Recent tensions between Russia and the U.S. following the U.S.-led coalition downing of a Syrian regime aircraft in Syria on Sunday are likely to rise as both countries try to shape borders in the country for their areas of influence, experts said. The U.S. said on Monday that coalition forces fighting Daesh in Syria retained the right to self-defense as a response to Russia's suspension of cooperation with the U.S.-led coalition. According to Yusuf Özhan, ESMEDYA digital group editor-in-chief and an expert on Middle Eastern affairs, there is a high possibility of rising tensions since both countries are quite determined to have their own dominance over the area.
Özhan said that while the areas of influence in northern Syria have been shaped already, the same cannot be said for the south of the country. "In northern Syria, the boundaries of the powers are somewhat determined. The YPG [People's Protection Units] has its own area of control, Turkey has its safe zone, et cetera," Özhan said. Daesh currently controls much of southern Syria, such as Deir ez-Zor. While Russia backs the Syrian regime to recapture Daesh held areas, the U.S. has partnered with the Syrian Democratic Forces (SDF), which is largely composed of fighters from the PKK terror organization's Syrian affiliate Democratic Union Party's (PYD) armed People's Protection Units (YPG) militia. The U.S.-backed SDF has recently launched an offensive on Raqqa, a strategic Daesh stronghold.
Özhan also said Russia will make sure the U.S. pays a heavy price while it advances on Daesh and increases the areas controlled by its SDF proxy on the ground.
The crisis emerged on Sunday after the U.S. military shot down a Syrian jet near Raqqa in retaliation for the regime bombing SDF positions.
The incident was followed by a Russian Defense Ministry statement that said starting Monday, they will track all U.S.-led coalition jets and drones west of the Euphrates and treat them as targets. The ministry accused the U.S. of failing to use a pre-established communication channel to warn Moscow of a strike before downing the warplane, announcing it would stop using the channel.
Washington, as a response, said that it would do what it can to protect its interests.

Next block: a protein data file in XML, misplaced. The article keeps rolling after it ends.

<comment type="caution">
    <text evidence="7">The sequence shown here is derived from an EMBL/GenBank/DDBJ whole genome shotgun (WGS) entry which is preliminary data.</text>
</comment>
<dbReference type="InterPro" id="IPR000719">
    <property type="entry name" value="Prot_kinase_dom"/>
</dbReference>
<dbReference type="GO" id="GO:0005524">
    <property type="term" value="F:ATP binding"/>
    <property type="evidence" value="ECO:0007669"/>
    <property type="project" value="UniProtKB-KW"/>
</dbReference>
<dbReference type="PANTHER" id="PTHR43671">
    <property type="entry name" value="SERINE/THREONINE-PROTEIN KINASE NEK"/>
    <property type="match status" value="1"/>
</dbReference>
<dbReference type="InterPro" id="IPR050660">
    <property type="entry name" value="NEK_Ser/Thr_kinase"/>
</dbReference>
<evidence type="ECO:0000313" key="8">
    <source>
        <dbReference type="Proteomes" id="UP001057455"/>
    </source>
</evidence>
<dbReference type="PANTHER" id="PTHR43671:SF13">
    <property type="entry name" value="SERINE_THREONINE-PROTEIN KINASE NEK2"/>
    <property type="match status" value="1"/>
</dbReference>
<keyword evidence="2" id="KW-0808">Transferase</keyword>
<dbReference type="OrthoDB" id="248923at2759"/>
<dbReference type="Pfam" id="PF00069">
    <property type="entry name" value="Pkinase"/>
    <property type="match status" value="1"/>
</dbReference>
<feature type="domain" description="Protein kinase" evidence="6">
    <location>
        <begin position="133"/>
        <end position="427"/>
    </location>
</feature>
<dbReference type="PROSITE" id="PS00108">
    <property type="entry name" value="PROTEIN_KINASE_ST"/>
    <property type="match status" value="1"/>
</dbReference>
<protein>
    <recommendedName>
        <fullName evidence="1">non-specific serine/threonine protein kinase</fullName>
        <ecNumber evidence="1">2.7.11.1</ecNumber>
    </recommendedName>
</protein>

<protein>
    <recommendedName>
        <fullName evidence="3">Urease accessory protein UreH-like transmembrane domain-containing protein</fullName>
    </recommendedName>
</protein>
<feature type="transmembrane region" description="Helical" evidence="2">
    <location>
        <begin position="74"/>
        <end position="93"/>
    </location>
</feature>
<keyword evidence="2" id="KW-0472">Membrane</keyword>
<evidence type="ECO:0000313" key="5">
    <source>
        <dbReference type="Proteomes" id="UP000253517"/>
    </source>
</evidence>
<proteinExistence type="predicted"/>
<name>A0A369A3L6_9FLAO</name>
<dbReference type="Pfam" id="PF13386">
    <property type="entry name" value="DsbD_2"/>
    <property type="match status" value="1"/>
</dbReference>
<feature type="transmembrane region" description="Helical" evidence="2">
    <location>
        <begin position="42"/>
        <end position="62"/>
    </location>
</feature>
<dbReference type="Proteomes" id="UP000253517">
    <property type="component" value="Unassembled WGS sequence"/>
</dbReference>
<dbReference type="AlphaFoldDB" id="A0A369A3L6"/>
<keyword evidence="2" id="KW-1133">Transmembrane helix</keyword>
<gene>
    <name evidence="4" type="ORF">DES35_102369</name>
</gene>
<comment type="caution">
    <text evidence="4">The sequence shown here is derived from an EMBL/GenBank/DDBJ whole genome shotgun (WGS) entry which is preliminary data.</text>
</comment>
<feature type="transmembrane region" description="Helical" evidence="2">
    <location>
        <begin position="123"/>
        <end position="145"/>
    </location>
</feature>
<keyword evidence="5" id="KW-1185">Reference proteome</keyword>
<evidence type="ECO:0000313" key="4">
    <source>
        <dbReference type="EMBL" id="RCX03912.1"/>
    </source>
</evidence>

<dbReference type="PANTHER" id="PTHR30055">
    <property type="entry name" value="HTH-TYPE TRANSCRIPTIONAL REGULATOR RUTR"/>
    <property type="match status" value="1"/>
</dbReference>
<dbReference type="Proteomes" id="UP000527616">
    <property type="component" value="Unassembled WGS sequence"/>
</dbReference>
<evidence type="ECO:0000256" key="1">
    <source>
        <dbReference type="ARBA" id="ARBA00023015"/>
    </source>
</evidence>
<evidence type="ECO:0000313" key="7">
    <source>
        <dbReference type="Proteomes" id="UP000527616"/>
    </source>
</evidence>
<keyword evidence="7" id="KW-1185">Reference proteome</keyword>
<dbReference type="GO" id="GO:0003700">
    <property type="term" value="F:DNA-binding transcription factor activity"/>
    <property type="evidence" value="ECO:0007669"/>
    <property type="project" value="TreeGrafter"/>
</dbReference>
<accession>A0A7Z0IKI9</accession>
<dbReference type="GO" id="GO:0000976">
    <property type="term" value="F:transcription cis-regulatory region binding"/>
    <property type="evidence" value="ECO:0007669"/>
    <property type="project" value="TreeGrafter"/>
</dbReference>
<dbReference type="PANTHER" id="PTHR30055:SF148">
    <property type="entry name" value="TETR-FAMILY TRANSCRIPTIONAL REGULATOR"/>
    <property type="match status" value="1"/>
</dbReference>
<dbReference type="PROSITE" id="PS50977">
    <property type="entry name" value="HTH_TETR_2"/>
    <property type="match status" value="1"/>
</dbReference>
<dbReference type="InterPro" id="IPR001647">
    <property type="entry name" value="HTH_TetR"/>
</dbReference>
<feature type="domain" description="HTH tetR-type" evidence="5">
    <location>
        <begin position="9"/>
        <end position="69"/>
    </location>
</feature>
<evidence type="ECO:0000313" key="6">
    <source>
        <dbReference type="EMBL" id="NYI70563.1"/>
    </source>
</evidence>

"This is the war of spheres of influence," said Professor Nurşin Güney, the head of the Political Science and International Relations Department at Yıldız Technical University, adding that the U.S. and especially the Russia try to expand their areas of dominance in Middle East through the Syrian war.
"The escalation of hostilities among the many factions operating in this region doesn't help anybody. And the Syrian regime and others in the regime need to understand that we will retain the right of self-defense, of coalition forces aligned against [Daesh]," White House spokesman Sean Spicer said.
Meanwhile, Australia has suspended its airstrikes on Daesh targets in Syria as a precaution, according to a statement from the Australian Defense Department on Tuesday, saying that "Australian Defense Force protection is regularly reviewed in response to a range of potential threats."
Güney said that the ending of cooperation between the U.S. and Russia does not mean that these states will strike each other. "With such words, these powers want to impress their own people. They actually do not care who is dead or who has been shot, including the shutting down of regime forces," Güney asserted, adding that as long as there is no alliance, tensions are likely to increase.
The U.S. military released a statement on the issue that said it was repositioning its aircraft over Syria to ensure the safety of American air crews targeting Daesh.
U.S. Chairman of the Joint Chiefs of Staff Joseph Dunford said that the United States was working to restore a de-confliction communications line with Russia meant to avoid an accidental clash over Syria. The White House said that it would work to keep lines of communication open with Russia amid the new tensions.
U.S. Central Command also issued a statement, saying the downed Syrian military jet had been dropping bombs near U.S.-backed SDF forces. It said the downing of the plane was "collective self-defense" and the coalition had contacted Russian counterparts by telephone via an established "de-confliction line to de-escalate the situation and stop the attack.
The United States and Russia, which has been providing air cover for Syrian leader Bashar Assad's forces since 2015 in his offensive against Daesh, have a standing agreement that should prevent in-air collisions involving U.S. and Russia jets engaged in operations in Syria.
"The coalition's mission is to defeat [Daesh] in Iraq and Syria. The coalition does not seek to fight the Syrian regime, Russian, or pro-regime forces partnered with them, but will not hesitate to defend the coalition or partner forces from any threat," the coalition said.
Following the incident, Russian Foreign Minister Sergei Lavrov said on Monday the U.S. should respect Syria's territorial integrity and refrain from unilateral actions in the country.
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